KEYSER, W.Va. – A West Virginia woman who says she’s suffered physically and mentally from turbine vibration at Pinnacle Wind Farm at NewPage on Green Mountain is suing to have the operations shut down.
Anna Bell Saville lives about 1.5 miles from the site and contends she’s lost the ability to enjoy her home and property. She sued Pinnacle Wind LLC, formerly Pinnacle Wind Force LLC, and its parent company, Rosemead, Calif.-based Edison Mission Group, in U.S. District Court in Martinsburg on Oct. 1.
The 23 turbines on Green Mountain create low-frequency pulsation noise and vibration that is irritating, annoying and “at times, severely debilitating, causing core pulsations,” her complaint said.
The sound, vibrations and “light flicker” are so intense that they cause anxiety, tinnitus, and mental and emotional distress that often force her to leave home, Saville said.
Saville wants a federal judge to issue an injunction shutting down the turbines and is demanding reimbursement for lost wages and medical expenses. Saville also wants unspecified compensation for the annoyance.
Vice President Charlie Parnell said Edison Mission Group won’t comment on litigation, except to say it “strongly denies the allegations being made against the project, and we will defend ourselves vigorously.”
No hearings have been scheduled.
In a separate case, a Charleston attorney has filed 23 federal lawsuits on behalf of 38 Keyser residents against the wind farm, also alleging mental and physical health problems as well as loss in the value of their homes. Saville’s name is not included on the list of Keyser residents involved in the federal lawsuit.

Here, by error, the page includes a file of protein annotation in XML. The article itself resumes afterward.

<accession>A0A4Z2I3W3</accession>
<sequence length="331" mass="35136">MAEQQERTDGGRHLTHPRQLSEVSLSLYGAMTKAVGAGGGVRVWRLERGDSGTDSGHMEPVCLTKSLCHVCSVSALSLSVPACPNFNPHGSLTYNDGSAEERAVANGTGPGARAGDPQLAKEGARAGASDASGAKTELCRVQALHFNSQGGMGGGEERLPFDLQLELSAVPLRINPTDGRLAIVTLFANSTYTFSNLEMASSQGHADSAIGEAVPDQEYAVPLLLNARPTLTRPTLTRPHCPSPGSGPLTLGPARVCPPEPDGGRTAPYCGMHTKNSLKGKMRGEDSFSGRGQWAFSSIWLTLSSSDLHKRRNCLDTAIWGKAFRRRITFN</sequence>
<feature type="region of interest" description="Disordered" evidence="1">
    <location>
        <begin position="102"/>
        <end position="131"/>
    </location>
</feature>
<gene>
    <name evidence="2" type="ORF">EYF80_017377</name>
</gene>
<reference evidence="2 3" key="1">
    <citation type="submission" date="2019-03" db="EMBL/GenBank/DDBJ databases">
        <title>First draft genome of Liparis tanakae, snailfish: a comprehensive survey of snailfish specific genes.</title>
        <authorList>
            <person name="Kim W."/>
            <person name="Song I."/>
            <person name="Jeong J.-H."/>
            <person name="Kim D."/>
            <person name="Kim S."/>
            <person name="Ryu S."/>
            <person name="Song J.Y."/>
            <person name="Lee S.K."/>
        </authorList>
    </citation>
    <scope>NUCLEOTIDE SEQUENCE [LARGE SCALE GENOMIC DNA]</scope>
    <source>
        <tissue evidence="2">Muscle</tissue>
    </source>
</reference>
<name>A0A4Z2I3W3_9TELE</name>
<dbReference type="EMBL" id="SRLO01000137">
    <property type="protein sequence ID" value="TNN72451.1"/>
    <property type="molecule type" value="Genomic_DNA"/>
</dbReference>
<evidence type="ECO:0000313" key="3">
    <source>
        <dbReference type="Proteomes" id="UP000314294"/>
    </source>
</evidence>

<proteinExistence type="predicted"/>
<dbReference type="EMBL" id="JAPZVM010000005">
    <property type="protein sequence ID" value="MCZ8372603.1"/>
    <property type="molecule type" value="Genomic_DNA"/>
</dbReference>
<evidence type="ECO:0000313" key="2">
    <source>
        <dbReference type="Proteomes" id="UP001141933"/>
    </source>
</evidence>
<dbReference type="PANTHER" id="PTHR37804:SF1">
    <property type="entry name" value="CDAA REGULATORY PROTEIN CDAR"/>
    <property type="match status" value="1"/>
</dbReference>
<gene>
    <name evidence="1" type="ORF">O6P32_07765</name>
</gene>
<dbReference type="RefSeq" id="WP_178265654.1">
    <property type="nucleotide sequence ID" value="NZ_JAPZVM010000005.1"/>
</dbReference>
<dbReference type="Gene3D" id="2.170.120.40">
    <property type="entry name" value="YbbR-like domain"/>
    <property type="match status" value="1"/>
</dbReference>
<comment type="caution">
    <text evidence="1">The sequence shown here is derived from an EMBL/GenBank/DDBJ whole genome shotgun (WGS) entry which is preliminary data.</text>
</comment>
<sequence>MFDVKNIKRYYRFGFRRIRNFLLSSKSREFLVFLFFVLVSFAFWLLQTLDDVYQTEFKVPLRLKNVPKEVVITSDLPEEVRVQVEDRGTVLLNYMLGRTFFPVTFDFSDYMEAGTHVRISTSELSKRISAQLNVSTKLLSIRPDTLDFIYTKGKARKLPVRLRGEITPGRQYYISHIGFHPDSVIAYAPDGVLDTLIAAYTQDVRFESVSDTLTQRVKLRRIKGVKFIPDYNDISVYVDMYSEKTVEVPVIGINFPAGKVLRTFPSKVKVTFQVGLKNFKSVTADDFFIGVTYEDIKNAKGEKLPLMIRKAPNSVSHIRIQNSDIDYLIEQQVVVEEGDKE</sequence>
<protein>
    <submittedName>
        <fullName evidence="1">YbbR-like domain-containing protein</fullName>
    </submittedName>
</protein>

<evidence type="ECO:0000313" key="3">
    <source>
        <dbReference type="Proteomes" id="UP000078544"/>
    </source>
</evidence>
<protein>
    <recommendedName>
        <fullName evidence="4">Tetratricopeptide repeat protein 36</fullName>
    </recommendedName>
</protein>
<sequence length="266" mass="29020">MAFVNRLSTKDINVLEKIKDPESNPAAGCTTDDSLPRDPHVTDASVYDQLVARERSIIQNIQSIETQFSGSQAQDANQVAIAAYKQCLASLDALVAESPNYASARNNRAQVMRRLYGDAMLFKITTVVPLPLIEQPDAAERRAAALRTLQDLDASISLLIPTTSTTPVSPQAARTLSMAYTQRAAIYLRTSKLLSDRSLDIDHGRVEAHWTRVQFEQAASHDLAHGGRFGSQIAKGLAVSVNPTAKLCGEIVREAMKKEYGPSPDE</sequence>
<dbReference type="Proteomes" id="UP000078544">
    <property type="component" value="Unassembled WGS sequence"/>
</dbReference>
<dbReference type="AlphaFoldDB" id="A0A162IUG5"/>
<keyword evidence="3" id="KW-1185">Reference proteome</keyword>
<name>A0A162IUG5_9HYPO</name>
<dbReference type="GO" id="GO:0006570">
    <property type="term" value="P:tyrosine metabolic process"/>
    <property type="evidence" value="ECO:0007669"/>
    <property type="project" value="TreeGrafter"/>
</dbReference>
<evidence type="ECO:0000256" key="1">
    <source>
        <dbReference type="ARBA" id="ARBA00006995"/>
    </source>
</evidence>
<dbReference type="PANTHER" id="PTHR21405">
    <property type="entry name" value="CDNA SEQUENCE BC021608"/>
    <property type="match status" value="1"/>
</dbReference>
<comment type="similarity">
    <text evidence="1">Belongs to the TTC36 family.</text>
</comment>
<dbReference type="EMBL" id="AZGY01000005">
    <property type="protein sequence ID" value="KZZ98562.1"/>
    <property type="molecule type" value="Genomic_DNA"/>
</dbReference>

Defendants in the Charleston suits were listed as Pinnacle Wind LLC, owned by subsidiary and affiliate of Southern California Edison Mission, Mission Wind Pinnacle Inc. and Edison International.
Like Saville, Keyser residents are also asking for a permanent injunction and seeking reimbursement for annoyance and any medical expenses related to its operation. Residents are additionally seeking compensatory damages for past and future personal injuries, annoyance, inconvenience and the loss in value of the properties.
“Pinnacle strongly denies the allegations being made against its wind energy project,” said Parnell, vice president of public affairs for Edison Mission Energy/Midwest Generation, in September. “Further, Pinnacle takes seriously its role as a responsible member of the Mineral County community and has worked with the turbine manufacturer to develop and install equipment which reduced the noise from the wind turbines.”
Last year, louvers were installed on all 23 of the wind turbines at Pinnacle, according to Parnell.
“By all accounts they had a dramatic impact on the noise of the wind turbines,” said Parnell.
The upgrade was prompted by a separate noise complaint filed with the West Virginia Public Service Commission. Last year, the PSC dismissed a complaint filed by resident Gary Braithwaite in regard to the noise and flicker from the wind turbines. The PSC dismissed the complaint because the sitting order does not contain material terms and conditions related to noise or flicker and because the agency does not possess the statutory authority to address the issues raised by Braithwaite, according to the commission’s final order.
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